Banana growers in the Wet Tropics can increase their profitability and sustainability by adopting the banana industry’s suite of best management practices (BMP).
That was the message from Department of Agriculture and Fisheries’ (DAF) economists to growers at a workshop in Innisfail last month.
The DAF economists have just completed a three year project to evaluate the profitability implications for banana growers adopting BMPs, as well as the corresponding improvement to water quality.
Forty six growers in the Tully and Innisfail districts took part in the research project, through one-on-one surveys and interviews.
The results are good news for both banana farmers and the Great Barrier Reef.
South Johnstone banana grower Gavin Devaney said the economic study highlighted to growers what worked and would be good for their business.
“The right agronomic advice at the right time really assists our business and helps to inform our fertiliser program with recommended rates. It’s a bit like paying attention to the weather forecast before planting – it’s up to you to do so, but if you don’t then you might have to go and replant your crop. In the same way, growers who don’t make use of the best agronomic advice available are missing out on the best results,” Mr Devaney said.
“Looking at this study has helped me to understand the value of different elements of banana best management practice, and although some things may seem expensive at first, they make sense when you weigh up the potential benefits of cost savings and improved production.”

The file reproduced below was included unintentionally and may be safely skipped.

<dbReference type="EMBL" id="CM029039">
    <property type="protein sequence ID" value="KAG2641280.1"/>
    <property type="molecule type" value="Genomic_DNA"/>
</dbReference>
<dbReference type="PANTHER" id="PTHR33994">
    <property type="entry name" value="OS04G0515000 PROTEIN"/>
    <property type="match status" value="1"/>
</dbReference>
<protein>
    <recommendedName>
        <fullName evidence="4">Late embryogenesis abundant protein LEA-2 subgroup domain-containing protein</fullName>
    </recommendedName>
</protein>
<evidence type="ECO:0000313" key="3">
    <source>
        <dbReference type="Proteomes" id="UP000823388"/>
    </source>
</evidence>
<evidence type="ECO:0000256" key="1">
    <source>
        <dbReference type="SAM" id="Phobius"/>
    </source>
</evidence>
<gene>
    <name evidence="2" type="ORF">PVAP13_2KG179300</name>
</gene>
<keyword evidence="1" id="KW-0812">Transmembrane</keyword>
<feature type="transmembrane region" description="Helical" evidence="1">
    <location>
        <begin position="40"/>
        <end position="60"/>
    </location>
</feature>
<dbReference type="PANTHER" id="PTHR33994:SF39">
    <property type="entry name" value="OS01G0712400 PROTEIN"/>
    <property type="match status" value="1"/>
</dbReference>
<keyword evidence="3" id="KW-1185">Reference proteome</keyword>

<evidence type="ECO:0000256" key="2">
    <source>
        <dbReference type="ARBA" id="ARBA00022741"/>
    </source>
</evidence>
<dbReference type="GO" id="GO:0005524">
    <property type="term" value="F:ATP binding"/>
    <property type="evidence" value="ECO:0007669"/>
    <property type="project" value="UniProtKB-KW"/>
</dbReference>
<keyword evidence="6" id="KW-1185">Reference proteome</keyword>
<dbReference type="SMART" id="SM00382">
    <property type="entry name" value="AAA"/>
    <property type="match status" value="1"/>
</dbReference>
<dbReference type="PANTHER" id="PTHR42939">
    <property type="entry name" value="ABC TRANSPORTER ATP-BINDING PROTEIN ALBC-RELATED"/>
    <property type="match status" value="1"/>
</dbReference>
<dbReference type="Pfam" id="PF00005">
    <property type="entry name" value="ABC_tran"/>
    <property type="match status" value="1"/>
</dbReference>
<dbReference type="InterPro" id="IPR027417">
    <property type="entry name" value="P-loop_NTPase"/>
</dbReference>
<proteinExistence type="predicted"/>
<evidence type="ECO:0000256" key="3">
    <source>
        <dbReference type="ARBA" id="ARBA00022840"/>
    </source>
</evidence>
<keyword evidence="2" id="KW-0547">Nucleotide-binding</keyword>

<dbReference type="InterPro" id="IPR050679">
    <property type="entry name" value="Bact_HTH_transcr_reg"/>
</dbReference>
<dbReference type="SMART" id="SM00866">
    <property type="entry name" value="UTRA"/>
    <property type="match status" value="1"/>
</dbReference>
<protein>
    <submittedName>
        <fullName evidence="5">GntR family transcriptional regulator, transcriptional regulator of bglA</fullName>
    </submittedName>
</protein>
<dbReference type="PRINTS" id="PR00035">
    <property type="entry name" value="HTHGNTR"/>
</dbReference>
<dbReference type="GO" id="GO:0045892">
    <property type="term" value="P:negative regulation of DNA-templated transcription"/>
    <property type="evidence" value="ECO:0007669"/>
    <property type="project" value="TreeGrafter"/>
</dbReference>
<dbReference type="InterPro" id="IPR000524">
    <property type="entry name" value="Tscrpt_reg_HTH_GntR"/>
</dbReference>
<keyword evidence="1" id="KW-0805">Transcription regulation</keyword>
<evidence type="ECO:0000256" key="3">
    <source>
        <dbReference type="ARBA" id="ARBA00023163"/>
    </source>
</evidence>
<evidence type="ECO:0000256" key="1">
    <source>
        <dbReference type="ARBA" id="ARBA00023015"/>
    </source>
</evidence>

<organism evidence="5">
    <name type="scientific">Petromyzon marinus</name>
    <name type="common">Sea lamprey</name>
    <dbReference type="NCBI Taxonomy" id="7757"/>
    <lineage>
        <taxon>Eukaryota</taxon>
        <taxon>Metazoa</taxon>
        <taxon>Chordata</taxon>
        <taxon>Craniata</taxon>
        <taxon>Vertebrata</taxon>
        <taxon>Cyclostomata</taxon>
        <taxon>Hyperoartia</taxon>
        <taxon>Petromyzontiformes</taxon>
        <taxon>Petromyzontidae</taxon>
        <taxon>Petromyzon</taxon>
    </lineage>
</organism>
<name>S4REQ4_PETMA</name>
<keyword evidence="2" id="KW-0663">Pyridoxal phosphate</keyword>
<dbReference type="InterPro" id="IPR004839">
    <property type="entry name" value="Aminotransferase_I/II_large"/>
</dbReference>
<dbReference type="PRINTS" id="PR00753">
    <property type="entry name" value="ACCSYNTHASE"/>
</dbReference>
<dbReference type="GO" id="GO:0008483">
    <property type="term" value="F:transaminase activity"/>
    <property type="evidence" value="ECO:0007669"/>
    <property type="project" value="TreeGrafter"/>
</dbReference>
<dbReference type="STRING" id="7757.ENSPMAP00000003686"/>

DAF agricultural economics manager, Mark Poggio said the study investigated a range of management practice changes, including nutrient management, irrigation, tillage and fallow management.
“The project included grower case studies, socioeconomic surveys and scenarios representing typical banana growing farms in the Tully and Innisfail districts and investigated variations in farm size, soil type and slope,” said Mr Poggio.
“The representative modelling found that a farming system change to best management practices generally provided overall economic and water quality benefits.
“Additional economic analysis also indicated that the growers, in the three case studies, experienced economic benefits after making various practice changes, through cost savings on farm.
“Prior to this project being completed there was limited info for growers to use to make informed decisions about BMP changes.
Mr Poggio said that the project would not have been possible without the generous support from growers, extension officers, technical experts, the Australian Banana Growers Council (AGBC) and other organisations.
ABGC Extension Officer Robert Mayers said that the economics study was an excellent tool to help growers make informed decisions to move to Best Practices.
“The study shows that there is an overall economic benefit even though it may not be seen straight away,” he said.
The project outputs included case studies, representative economic analyses and water quality information, a technical report, grower surveys and an adoption innovation profile report, which are available at http://bit.ly/bananaBMPeconomics
This project was funded by Department of Environment and Science through the Queensland Reef Water Quality Program.